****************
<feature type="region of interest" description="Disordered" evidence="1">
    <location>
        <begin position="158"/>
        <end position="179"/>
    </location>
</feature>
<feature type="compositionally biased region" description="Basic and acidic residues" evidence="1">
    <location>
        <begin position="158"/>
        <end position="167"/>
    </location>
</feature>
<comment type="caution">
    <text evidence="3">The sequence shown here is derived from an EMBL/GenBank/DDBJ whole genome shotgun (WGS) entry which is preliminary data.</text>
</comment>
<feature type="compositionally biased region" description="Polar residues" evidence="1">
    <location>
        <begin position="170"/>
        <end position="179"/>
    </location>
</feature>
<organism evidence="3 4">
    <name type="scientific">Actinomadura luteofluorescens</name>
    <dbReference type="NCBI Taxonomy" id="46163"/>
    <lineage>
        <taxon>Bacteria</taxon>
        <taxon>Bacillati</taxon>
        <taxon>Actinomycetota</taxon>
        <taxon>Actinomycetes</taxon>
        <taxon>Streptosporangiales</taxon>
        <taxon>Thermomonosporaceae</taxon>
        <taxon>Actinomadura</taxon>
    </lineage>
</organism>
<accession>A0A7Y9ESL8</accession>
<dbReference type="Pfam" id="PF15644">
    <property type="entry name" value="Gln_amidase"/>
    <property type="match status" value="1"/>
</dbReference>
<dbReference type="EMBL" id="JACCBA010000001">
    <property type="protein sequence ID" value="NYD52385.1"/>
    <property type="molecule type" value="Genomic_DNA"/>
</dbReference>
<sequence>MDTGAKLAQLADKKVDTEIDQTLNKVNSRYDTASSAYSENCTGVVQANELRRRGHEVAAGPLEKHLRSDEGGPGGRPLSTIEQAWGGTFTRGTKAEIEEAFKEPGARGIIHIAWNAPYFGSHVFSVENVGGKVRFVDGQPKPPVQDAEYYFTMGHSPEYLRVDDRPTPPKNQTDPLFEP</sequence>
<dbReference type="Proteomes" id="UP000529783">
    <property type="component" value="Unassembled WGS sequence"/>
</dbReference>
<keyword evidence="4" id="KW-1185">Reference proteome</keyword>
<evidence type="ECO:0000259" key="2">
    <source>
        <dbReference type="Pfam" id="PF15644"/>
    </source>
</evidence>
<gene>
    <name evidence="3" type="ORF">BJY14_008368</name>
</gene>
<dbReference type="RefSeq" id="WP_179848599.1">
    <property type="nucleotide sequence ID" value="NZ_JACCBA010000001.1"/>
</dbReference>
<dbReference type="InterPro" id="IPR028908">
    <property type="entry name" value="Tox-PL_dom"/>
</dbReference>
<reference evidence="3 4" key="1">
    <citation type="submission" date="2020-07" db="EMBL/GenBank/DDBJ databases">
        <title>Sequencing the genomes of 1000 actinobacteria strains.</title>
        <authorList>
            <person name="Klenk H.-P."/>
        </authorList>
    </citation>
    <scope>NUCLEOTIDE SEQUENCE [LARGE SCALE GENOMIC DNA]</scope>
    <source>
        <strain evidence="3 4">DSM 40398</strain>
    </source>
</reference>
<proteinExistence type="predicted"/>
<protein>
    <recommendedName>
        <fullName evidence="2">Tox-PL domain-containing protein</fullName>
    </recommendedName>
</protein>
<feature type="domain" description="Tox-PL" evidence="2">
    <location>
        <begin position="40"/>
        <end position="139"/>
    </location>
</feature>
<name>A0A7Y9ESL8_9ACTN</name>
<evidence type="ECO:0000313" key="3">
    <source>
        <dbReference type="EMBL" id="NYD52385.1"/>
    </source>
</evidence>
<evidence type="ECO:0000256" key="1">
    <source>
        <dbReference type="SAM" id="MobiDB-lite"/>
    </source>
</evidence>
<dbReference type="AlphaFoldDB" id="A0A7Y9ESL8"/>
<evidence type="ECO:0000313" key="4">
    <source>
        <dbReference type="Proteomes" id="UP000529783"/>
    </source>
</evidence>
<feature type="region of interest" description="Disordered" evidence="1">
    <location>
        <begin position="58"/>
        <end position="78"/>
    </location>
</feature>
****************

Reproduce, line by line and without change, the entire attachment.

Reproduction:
<feature type="region of interest" description="Disordered" evidence="1">
    <location>
        <begin position="158"/>
        <end position="179"/>
    </location>
</feature>
<feature type="compositionally biased region" description="Basic and acidic residues" evidence="1">
    <location>
        <begin position="158"/>
        <end position="167"/>
    </location>
</feature>
<comment type="caution">
    <text evidence="3">The sequence shown here is derived from an EMBL/GenBank/DDBJ whole genome shotgun (WGS) entry which is preliminary data.</text>
</comment>
<feature type="compositionally biased region" description="Polar residues" evidence="1">
    <location>
        <begin position="170"/>
        <end position="179"/>
    </location>
</feature>
<organism evidence="3 4">
    <name type="scientific">Actinomadura luteofluorescens</name>
    <dbReference type="NCBI Taxonomy" id="46163"/>
    <lineage>
        <taxon>Bacteria</taxon>
        <taxon>Bacillati</taxon>
        <taxon>Actinomycetota</taxon>
        <taxon>Actinomycetes</taxon>
        <taxon>Streptosporangiales</taxon>
        <taxon>Thermomonosporaceae</taxon>
        <taxon>Actinomadura</taxon>
    </lineage>
</organism>
<accession>A0A7Y9ESL8</accession>
<dbReference type="Pfam" id="PF15644">
    <property type="entry name" value="Gln_amidase"/>
    <property type="match status" value="1"/>
</dbReference>
<dbReference type="EMBL" id="JACCBA010000001">
    <property type="protein sequence ID" value="NYD52385.1"/>
    <property type="molecule type" value="Genomic_DNA"/>
</dbReference>
<sequence>MDTGAKLAQLADKKVDTEIDQTLNKVNSRYDTASSAYSENCTGVVQANELRRRGHEVAAGPLEKHLRSDEGGPGGRPLSTIEQAWGGTFTRGTKAEIEEAFKEPGARGIIHIAWNAPYFGSHVFSVENVGGKVRFVDGQPKPPVQDAEYYFTMGHSPEYLRVDDRPTPPKNQTDPLFEP</sequence>
<dbReference type="Proteomes" id="UP000529783">
    <property type="component" value="Unassembled WGS sequence"/>
</dbReference>
<keyword evidence="4" id="KW-1185">Reference proteome</keyword>
<evidence type="ECO:0000259" key="2">
    <source>
        <dbReference type="Pfam" id="PF15644"/>
    </source>
</evidence>
<gene>
    <name evidence="3" type="ORF">BJY14_008368</name>
</gene>
<dbReference type="RefSeq" id="WP_179848599.1">
    <property type="nucleotide sequence ID" value="NZ_JACCBA010000001.1"/>
</dbReference>
<dbReference type="InterPro" id="IPR028908">
    <property type="entry name" value="Tox-PL_dom"/>
</dbReference>
<reference evidence="3 4" key="1">
    <citation type="submission" date="2020-07" db="EMBL/GenBank/DDBJ databases">
        <title>Sequencing the genomes of 1000 actinobacteria strains.</title>
        <authorList>
            <person name="Klenk H.-P."/>
        </authorList>
    </citation>
    <scope>NUCLEOTIDE SEQUENCE [LARGE SCALE GENOMIC DNA]</scope>
    <source>
        <strain evidence="3 4">DSM 40398</strain>
    </source>
</reference>
<proteinExistence type="predicted"/>
<protein>
    <recommendedName>
        <fullName evidence="2">Tox-PL domain-containing protein</fullName>
    </recommendedName>
</protein>
<feature type="domain" description="Tox-PL" evidence="2">
    <location>
        <begin position="40"/>
        <end position="139"/>
    </location>
</feature>
<name>A0A7Y9ESL8_9ACTN</name>
<evidence type="ECO:0000313" key="3">
    <source>
        <dbReference type="EMBL" id="NYD52385.1"/>
    </source>
</evidence>
<evidence type="ECO:0000256" key="1">
    <source>
        <dbReference type="SAM" id="MobiDB-lite"/>
    </source>
</evidence>
<dbReference type="AlphaFoldDB" id="A0A7Y9ESL8"/>
<evidence type="ECO:0000313" key="4">
    <source>
        <dbReference type="Proteomes" id="UP000529783"/>
    </source>
</evidence>
<feature type="region of interest" description="Disordered" evidence="1">
    <location>
        <begin position="58"/>
        <end position="78"/>
    </location>
</feature>